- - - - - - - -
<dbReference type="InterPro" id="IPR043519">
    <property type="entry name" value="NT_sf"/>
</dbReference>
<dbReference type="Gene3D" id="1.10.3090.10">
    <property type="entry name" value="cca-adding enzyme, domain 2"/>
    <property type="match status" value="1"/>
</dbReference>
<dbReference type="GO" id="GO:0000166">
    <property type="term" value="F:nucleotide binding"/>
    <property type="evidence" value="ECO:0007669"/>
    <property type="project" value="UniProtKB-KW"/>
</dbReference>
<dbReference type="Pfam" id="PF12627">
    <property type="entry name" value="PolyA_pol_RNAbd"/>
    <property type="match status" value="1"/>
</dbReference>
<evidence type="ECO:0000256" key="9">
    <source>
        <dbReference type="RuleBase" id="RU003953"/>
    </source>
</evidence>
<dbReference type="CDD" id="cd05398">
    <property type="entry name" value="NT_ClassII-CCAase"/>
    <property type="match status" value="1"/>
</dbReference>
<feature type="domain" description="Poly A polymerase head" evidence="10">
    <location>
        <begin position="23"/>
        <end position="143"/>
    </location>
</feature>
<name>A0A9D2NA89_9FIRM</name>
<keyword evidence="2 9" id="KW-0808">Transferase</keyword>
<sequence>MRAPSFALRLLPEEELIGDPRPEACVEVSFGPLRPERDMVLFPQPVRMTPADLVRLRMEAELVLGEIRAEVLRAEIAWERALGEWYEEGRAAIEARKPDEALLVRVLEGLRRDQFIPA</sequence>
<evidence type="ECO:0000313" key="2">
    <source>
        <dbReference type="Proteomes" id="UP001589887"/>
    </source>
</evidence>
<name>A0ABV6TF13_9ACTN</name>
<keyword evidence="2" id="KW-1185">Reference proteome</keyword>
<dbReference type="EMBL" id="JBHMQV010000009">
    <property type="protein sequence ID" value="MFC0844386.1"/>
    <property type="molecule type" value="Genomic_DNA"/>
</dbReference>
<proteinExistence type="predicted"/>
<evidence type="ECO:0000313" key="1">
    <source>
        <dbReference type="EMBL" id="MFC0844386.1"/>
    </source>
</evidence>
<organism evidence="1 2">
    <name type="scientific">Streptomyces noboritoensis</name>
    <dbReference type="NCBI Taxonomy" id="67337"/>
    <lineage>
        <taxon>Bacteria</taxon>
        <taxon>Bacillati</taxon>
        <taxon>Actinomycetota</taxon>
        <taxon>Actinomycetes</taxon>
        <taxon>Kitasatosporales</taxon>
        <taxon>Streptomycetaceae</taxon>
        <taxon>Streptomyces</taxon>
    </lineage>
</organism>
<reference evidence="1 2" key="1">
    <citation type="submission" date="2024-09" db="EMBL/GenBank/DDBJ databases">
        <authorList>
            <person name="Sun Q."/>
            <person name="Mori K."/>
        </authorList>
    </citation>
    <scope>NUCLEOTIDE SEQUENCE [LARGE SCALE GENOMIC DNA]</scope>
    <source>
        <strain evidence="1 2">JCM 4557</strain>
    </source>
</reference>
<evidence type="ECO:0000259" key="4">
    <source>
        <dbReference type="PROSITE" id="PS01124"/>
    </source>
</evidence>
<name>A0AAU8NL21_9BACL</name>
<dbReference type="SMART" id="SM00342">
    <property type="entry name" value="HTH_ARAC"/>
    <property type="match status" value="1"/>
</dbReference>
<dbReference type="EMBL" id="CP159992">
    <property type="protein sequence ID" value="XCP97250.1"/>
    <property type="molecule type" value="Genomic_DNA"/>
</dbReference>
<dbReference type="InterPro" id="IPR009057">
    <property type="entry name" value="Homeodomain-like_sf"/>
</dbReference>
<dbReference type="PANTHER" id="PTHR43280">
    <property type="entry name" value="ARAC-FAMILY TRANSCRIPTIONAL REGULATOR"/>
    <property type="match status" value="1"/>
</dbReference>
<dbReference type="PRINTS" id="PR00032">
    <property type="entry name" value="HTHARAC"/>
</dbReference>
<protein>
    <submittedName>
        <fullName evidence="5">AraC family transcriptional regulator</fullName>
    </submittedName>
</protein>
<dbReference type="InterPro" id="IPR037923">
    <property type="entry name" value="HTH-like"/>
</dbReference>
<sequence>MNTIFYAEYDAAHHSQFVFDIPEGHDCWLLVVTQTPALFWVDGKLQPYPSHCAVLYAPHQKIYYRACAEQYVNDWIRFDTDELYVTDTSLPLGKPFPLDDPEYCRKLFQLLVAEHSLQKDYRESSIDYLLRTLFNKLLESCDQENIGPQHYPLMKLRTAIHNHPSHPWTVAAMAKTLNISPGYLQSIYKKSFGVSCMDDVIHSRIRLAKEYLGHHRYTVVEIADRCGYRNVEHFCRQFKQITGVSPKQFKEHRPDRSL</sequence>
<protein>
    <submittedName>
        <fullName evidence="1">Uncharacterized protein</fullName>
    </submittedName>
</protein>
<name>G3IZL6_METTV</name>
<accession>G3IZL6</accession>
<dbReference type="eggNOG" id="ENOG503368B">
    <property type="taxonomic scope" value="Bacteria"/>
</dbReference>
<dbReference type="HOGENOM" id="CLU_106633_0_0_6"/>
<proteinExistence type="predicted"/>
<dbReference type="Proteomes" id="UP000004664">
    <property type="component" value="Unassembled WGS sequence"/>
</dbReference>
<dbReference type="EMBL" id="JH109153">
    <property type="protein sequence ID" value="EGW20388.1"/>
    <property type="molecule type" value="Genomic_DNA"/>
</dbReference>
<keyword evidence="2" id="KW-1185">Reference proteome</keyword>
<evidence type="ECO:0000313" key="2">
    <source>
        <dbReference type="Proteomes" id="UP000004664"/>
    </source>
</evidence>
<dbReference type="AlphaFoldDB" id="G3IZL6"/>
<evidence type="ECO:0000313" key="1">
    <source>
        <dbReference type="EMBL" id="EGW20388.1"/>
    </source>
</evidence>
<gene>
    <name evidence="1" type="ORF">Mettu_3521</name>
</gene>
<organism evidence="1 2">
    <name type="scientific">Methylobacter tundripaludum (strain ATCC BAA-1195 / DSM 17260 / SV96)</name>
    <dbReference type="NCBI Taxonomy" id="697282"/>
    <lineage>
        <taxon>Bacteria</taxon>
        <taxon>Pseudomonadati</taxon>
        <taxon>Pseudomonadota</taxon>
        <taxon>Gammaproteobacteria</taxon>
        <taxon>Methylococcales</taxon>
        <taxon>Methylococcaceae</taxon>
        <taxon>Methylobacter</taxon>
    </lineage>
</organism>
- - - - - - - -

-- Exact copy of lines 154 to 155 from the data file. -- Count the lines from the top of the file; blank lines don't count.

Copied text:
        <taxon>Methylobacter</taxon>
    </lineage>